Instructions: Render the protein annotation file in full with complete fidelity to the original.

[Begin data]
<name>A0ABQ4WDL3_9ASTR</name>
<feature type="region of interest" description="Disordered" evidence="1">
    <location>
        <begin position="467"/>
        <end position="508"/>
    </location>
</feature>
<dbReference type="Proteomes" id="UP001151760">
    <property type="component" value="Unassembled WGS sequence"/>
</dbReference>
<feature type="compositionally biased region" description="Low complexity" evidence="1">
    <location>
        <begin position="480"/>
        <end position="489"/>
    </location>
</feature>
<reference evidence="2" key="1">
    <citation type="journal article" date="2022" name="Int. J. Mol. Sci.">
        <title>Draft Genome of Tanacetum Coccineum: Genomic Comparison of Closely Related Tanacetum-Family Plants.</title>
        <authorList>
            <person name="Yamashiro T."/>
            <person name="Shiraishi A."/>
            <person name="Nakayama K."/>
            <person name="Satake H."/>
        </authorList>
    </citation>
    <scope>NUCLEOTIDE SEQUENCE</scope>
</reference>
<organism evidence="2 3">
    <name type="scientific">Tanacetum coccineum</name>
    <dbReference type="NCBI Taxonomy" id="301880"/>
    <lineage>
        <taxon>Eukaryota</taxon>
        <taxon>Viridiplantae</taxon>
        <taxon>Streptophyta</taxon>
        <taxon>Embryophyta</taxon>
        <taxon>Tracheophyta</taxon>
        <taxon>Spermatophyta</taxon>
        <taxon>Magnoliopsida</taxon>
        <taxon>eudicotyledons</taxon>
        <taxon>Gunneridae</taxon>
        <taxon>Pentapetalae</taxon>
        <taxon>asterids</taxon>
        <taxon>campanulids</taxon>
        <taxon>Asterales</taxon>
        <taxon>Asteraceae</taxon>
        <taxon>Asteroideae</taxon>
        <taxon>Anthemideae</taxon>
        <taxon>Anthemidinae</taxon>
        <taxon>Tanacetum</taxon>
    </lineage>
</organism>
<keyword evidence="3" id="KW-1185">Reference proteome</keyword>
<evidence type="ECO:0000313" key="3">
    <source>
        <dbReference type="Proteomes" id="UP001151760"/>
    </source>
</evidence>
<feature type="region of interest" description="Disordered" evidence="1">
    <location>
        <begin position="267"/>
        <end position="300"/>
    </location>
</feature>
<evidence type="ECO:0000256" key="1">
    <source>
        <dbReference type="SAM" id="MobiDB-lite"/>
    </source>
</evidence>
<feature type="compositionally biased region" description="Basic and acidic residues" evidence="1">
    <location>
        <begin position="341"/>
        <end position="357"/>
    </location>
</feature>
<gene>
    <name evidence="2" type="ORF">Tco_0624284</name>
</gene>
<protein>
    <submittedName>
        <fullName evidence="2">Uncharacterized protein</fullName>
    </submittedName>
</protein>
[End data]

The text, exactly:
<name>A0ABQ4WDL3_9ASTR</name>
<feature type="region of interest" description="Disordered" evidence="1">
    <location>
        <begin position="467"/>
        <end position="508"/>
    </location>
</feature>
<dbReference type="Proteomes" id="UP001151760">
    <property type="component" value="Unassembled WGS sequence"/>
</dbReference>
<feature type="compositionally biased region" description="Low complexity" evidence="1">
    <location>
        <begin position="480"/>
        <end position="489"/>
    </location>
</feature>
<reference evidence="2" key="1">
    <citation type="journal article" date="2022" name="Int. J. Mol. Sci.">
        <title>Draft Genome of Tanacetum Coccineum: Genomic Comparison of Closely Related Tanacetum-Family Plants.</title>
        <authorList>
            <person name="Yamashiro T."/>
            <person name="Shiraishi A."/>
            <person name="Nakayama K."/>
            <person name="Satake H."/>
        </authorList>
    </citation>
    <scope>NUCLEOTIDE SEQUENCE</scope>
</reference>
<organism evidence="2 3">
    <name type="scientific">Tanacetum coccineum</name>
    <dbReference type="NCBI Taxonomy" id="301880"/>
    <lineage>
        <taxon>Eukaryota</taxon>
        <taxon>Viridiplantae</taxon>
        <taxon>Streptophyta</taxon>
        <taxon>Embryophyta</taxon>
        <taxon>Tracheophyta</taxon>
        <taxon>Spermatophyta</taxon>
        <taxon>Magnoliopsida</taxon>
        <taxon>eudicotyledons</taxon>
        <taxon>Gunneridae</taxon>
        <taxon>Pentapetalae</taxon>
        <taxon>asterids</taxon>
        <taxon>campanulids</taxon>
        <taxon>Asterales</taxon>
        <taxon>Asteraceae</taxon>
        <taxon>Asteroideae</taxon>
        <taxon>Anthemideae</taxon>
        <taxon>Anthemidinae</taxon>
        <taxon>Tanacetum</taxon>
    </lineage>
</organism>
<keyword evidence="3" id="KW-1185">Reference proteome</keyword>
<evidence type="ECO:0000313" key="3">
    <source>
        <dbReference type="Proteomes" id="UP001151760"/>
    </source>
</evidence>
<feature type="region of interest" description="Disordered" evidence="1">
    <location>
        <begin position="267"/>
        <end position="300"/>
    </location>
</feature>
<evidence type="ECO:0000256" key="1">
    <source>
        <dbReference type="SAM" id="MobiDB-lite"/>
    </source>
</evidence>
<feature type="compositionally biased region" description="Basic and acidic residues" evidence="1">
    <location>
        <begin position="341"/>
        <end position="357"/>
    </location>
</feature>
<gene>
    <name evidence="2" type="ORF">Tco_0624284</name>
</gene>
<protein>
    <submittedName>
        <fullName evidence="2">Uncharacterized protein</fullName>
    </submittedName>
</protein>